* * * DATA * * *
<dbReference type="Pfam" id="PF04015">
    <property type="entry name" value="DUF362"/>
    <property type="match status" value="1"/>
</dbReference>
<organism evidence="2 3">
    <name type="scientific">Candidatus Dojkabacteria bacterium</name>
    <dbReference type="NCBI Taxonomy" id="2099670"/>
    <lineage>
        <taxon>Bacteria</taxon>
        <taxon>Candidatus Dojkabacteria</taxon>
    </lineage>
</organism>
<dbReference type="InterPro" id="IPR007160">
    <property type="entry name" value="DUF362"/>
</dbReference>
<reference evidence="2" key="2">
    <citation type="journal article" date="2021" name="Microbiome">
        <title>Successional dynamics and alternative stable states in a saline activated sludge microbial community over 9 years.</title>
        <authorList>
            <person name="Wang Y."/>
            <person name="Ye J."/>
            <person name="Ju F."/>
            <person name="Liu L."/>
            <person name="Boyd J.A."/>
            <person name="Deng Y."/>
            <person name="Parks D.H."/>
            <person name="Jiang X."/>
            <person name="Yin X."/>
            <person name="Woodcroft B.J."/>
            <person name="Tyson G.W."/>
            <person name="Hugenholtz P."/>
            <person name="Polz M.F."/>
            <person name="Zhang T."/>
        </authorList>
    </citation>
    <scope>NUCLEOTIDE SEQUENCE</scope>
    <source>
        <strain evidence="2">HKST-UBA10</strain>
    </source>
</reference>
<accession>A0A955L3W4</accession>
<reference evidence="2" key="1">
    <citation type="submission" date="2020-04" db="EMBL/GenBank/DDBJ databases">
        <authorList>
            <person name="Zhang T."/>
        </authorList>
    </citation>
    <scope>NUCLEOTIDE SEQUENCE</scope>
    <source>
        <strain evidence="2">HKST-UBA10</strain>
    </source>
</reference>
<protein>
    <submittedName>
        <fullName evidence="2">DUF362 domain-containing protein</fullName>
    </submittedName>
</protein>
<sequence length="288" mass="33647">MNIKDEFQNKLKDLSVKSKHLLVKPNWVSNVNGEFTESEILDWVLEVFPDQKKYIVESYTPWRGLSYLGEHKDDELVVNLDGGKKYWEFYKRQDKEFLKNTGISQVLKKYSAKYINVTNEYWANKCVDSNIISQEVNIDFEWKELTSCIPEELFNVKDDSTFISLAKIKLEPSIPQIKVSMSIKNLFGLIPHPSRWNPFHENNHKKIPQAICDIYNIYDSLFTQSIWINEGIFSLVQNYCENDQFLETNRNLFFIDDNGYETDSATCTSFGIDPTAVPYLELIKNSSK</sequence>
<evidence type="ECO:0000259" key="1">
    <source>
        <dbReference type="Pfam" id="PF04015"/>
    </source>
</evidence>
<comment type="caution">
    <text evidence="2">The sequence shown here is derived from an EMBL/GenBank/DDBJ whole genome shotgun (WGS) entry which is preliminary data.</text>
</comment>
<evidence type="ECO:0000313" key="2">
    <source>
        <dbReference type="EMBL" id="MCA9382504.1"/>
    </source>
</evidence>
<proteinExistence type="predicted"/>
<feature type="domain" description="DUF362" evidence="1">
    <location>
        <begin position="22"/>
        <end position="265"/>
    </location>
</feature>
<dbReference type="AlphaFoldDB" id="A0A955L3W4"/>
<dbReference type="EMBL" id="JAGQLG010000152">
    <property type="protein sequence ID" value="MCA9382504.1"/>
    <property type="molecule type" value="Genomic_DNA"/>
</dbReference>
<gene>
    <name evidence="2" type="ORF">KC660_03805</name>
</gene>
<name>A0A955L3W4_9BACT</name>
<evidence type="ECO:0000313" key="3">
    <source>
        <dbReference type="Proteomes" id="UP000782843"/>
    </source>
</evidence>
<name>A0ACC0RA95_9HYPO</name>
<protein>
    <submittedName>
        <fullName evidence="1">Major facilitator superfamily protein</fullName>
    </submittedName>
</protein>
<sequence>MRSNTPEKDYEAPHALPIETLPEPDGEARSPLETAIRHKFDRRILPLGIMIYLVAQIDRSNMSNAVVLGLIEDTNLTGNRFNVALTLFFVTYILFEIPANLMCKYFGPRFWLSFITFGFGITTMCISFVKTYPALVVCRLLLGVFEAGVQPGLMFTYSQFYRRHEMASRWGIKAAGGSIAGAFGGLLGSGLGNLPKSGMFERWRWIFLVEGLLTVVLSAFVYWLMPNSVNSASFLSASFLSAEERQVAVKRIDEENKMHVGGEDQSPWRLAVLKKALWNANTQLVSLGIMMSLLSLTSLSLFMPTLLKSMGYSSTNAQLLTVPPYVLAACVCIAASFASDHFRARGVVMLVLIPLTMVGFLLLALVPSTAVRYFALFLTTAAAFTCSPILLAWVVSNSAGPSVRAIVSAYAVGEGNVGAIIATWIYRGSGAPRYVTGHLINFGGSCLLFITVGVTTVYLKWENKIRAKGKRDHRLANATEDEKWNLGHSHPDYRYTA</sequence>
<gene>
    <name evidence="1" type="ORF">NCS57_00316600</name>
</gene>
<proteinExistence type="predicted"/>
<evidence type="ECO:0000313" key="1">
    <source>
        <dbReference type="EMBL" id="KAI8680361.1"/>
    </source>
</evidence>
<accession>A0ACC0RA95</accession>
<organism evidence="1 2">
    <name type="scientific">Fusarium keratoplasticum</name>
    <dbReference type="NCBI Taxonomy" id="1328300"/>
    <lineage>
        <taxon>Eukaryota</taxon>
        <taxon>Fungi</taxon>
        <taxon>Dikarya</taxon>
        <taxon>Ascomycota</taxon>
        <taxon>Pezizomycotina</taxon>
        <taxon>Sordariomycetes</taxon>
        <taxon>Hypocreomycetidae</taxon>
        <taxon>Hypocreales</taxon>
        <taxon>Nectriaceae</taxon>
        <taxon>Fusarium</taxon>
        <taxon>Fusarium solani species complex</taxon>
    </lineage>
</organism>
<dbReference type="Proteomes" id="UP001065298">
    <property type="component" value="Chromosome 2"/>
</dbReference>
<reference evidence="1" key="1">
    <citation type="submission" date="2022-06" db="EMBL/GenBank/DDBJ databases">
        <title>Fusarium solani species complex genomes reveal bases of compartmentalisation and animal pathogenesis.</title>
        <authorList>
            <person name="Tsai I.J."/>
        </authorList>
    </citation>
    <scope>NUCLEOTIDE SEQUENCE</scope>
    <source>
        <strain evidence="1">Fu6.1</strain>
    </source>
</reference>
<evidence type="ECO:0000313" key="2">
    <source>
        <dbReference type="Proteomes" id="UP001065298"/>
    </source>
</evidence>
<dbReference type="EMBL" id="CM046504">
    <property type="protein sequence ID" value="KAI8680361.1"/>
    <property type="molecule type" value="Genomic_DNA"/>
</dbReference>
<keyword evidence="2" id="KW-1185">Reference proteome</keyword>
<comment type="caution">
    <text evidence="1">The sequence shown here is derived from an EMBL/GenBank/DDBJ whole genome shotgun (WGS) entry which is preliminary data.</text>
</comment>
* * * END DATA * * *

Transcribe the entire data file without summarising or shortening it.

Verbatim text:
<dbReference type="Pfam" id="PF04015">
    <property type="entry name" value="DUF362"/>
    <property type="match status" value="1"/>
</dbReference>
<organism evidence="2 3">
    <name type="scientific">Candidatus Dojkabacteria bacterium</name>
    <dbReference type="NCBI Taxonomy" id="2099670"/>
    <lineage>
        <taxon>Bacteria</taxon>
        <taxon>Candidatus Dojkabacteria</taxon>
    </lineage>
</organism>
<dbReference type="InterPro" id="IPR007160">
    <property type="entry name" value="DUF362"/>
</dbReference>
<reference evidence="2" key="2">
    <citation type="journal article" date="2021" name="Microbiome">
        <title>Successional dynamics and alternative stable states in a saline activated sludge microbial community over 9 years.</title>
        <authorList>
            <person name="Wang Y."/>
            <person name="Ye J."/>
            <person name="Ju F."/>
            <person name="Liu L."/>
            <person name="Boyd J.A."/>
            <person name="Deng Y."/>
            <person name="Parks D.H."/>
            <person name="Jiang X."/>
            <person name="Yin X."/>
            <person name="Woodcroft B.J."/>
            <person name="Tyson G.W."/>
            <person name="Hugenholtz P."/>
            <person name="Polz M.F."/>
            <person name="Zhang T."/>
        </authorList>
    </citation>
    <scope>NUCLEOTIDE SEQUENCE</scope>
    <source>
        <strain evidence="2">HKST-UBA10</strain>
    </source>
</reference>
<accession>A0A955L3W4</accession>
<reference evidence="2" key="1">
    <citation type="submission" date="2020-04" db="EMBL/GenBank/DDBJ databases">
        <authorList>
            <person name="Zhang T."/>
        </authorList>
    </citation>
    <scope>NUCLEOTIDE SEQUENCE</scope>
    <source>
        <strain evidence="2">HKST-UBA10</strain>
    </source>
</reference>
<protein>
    <submittedName>
        <fullName evidence="2">DUF362 domain-containing protein</fullName>
    </submittedName>
</protein>
<sequence length="288" mass="33647">MNIKDEFQNKLKDLSVKSKHLLVKPNWVSNVNGEFTESEILDWVLEVFPDQKKYIVESYTPWRGLSYLGEHKDDELVVNLDGGKKYWEFYKRQDKEFLKNTGISQVLKKYSAKYINVTNEYWANKCVDSNIISQEVNIDFEWKELTSCIPEELFNVKDDSTFISLAKIKLEPSIPQIKVSMSIKNLFGLIPHPSRWNPFHENNHKKIPQAICDIYNIYDSLFTQSIWINEGIFSLVQNYCENDQFLETNRNLFFIDDNGYETDSATCTSFGIDPTAVPYLELIKNSSK</sequence>
<evidence type="ECO:0000259" key="1">
    <source>
        <dbReference type="Pfam" id="PF04015"/>
    </source>
</evidence>
<comment type="caution">
    <text evidence="2">The sequence shown here is derived from an EMBL/GenBank/DDBJ whole genome shotgun (WGS) entry which is preliminary data.</text>
</comment>
<evidence type="ECO:0000313" key="2">
    <source>
        <dbReference type="EMBL" id="MCA9382504.1"/>
    </source>
</evidence>
<proteinExistence type="predicted"/>
<feature type="domain" description="DUF362" evidence="1">
    <location>
        <begin position="22"/>
        <end position="265"/>
    </location>
</feature>
<dbReference type="AlphaFoldDB" id="A0A955L3W4"/>
<dbReference type="EMBL" id="JAGQLG010000152">
    <property type="protein sequence ID" value="MCA9382504.1"/>
    <property type="molecule type" value="Genomic_DNA"/>
</dbReference>
<gene>
    <name evidence="2" type="ORF">KC660_03805</name>
</gene>
<name>A0A955L3W4_9BACT</name>
<evidence type="ECO:0000313" key="3">
    <source>
        <dbReference type="Proteomes" id="UP000782843"/>
    </source>
</evidence>
<name>A0ACC0RA95_9HYPO</name>
<protein>
    <submittedName>
        <fullName evidence="1">Major facilitator superfamily protein</fullName>
    </submittedName>
</protein>
<sequence>MRSNTPEKDYEAPHALPIETLPEPDGEARSPLETAIRHKFDRRILPLGIMIYLVAQIDRSNMSNAVVLGLIEDTNLTGNRFNVALTLFFVTYILFEIPANLMCKYFGPRFWLSFITFGFGITTMCISFVKTYPALVVCRLLLGVFEAGVQPGLMFTYSQFYRRHEMASRWGIKAAGGSIAGAFGGLLGSGLGNLPKSGMFERWRWIFLVEGLLTVVLSAFVYWLMPNSVNSASFLSASFLSAEERQVAVKRIDEENKMHVGGEDQSPWRLAVLKKALWNANTQLVSLGIMMSLLSLTSLSLFMPTLLKSMGYSSTNAQLLTVPPYVLAACVCIAASFASDHFRARGVVMLVLIPLTMVGFLLLALVPSTAVRYFALFLTTAAAFTCSPILLAWVVSNSAGPSVRAIVSAYAVGEGNVGAIIATWIYRGSGAPRYVTGHLINFGGSCLLFITVGVTTVYLKWENKIRAKGKRDHRLANATEDEKWNLGHSHPDYRYTA</sequence>
<gene>
    <name evidence="1" type="ORF">NCS57_00316600</name>
</gene>
<proteinExistence type="predicted"/>
<evidence type="ECO:0000313" key="1">
    <source>
        <dbReference type="EMBL" id="KAI8680361.1"/>
    </source>
</evidence>
<accession>A0ACC0RA95</accession>
<organism evidence="1 2">
    <name type="scientific">Fusarium keratoplasticum</name>
    <dbReference type="NCBI Taxonomy" id="1328300"/>
    <lineage>
        <taxon>Eukaryota</taxon>
        <taxon>Fungi</taxon>
        <taxon>Dikarya</taxon>
        <taxon>Ascomycota</taxon>
        <taxon>Pezizomycotina</taxon>
        <taxon>Sordariomycetes</taxon>
        <taxon>Hypocreomycetidae</taxon>
        <taxon>Hypocreales</taxon>
        <taxon>Nectriaceae</taxon>
        <taxon>Fusarium</taxon>
        <taxon>Fusarium solani species complex</taxon>
    </lineage>
</organism>
<dbReference type="Proteomes" id="UP001065298">
    <property type="component" value="Chromosome 2"/>
</dbReference>
<reference evidence="1" key="1">
    <citation type="submission" date="2022-06" db="EMBL/GenBank/DDBJ databases">
        <title>Fusarium solani species complex genomes reveal bases of compartmentalisation and animal pathogenesis.</title>
        <authorList>
            <person name="Tsai I.J."/>
        </authorList>
    </citation>
    <scope>NUCLEOTIDE SEQUENCE</scope>
    <source>
        <strain evidence="1">Fu6.1</strain>
    </source>
</reference>
<evidence type="ECO:0000313" key="2">
    <source>
        <dbReference type="Proteomes" id="UP001065298"/>
    </source>
</evidence>
<dbReference type="EMBL" id="CM046504">
    <property type="protein sequence ID" value="KAI8680361.1"/>
    <property type="molecule type" value="Genomic_DNA"/>
</dbReference>
<keyword evidence="2" id="KW-1185">Reference proteome</keyword>
<comment type="caution">
    <text evidence="1">The sequence shown here is derived from an EMBL/GenBank/DDBJ whole genome shotgun (WGS) entry which is preliminary data.</text>
</comment>